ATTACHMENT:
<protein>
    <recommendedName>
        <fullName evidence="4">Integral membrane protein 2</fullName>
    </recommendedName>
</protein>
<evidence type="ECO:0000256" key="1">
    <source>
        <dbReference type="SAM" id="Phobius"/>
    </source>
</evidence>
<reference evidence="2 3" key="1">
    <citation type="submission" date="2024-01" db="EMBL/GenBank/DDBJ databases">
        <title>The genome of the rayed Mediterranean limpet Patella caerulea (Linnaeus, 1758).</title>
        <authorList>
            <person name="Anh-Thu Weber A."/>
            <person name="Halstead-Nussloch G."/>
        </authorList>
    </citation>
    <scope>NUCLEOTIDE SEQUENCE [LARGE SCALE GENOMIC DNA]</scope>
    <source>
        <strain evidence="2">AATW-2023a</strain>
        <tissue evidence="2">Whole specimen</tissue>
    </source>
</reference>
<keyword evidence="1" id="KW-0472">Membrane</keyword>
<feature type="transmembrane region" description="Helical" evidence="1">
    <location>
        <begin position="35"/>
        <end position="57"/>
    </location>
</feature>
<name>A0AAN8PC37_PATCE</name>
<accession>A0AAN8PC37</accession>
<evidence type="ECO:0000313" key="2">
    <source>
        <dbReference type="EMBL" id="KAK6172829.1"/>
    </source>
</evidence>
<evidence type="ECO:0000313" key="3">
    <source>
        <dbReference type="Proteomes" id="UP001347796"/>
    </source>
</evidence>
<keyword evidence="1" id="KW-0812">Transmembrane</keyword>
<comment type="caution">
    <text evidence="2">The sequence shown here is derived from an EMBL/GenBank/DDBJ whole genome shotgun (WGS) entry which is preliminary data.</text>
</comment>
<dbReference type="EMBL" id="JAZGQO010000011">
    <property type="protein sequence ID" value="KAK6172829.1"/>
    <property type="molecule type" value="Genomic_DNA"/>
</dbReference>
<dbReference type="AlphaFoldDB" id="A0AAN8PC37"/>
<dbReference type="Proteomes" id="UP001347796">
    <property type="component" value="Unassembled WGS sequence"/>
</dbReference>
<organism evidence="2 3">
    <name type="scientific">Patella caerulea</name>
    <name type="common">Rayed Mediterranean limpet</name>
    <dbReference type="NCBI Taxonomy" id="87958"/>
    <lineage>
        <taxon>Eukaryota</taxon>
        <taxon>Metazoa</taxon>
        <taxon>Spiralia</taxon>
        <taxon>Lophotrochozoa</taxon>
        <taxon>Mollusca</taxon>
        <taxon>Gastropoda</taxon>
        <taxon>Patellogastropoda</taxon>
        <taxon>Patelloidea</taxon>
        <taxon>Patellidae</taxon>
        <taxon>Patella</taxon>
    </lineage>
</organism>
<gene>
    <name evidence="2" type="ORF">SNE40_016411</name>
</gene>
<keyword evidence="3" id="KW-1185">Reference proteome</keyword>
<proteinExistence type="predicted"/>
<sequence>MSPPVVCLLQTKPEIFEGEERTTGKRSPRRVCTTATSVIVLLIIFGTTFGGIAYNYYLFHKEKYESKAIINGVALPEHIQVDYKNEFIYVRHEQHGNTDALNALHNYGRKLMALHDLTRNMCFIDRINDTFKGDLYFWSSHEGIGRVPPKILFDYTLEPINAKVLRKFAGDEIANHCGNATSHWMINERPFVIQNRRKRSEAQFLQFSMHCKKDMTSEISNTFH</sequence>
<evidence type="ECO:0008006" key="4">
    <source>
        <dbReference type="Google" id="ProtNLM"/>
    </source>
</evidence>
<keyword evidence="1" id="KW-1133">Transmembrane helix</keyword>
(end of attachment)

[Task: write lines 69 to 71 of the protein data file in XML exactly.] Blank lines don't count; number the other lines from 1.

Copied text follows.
        <taxon>Patellidae</taxon>
        <taxon>Patella</taxon>
    </lineage>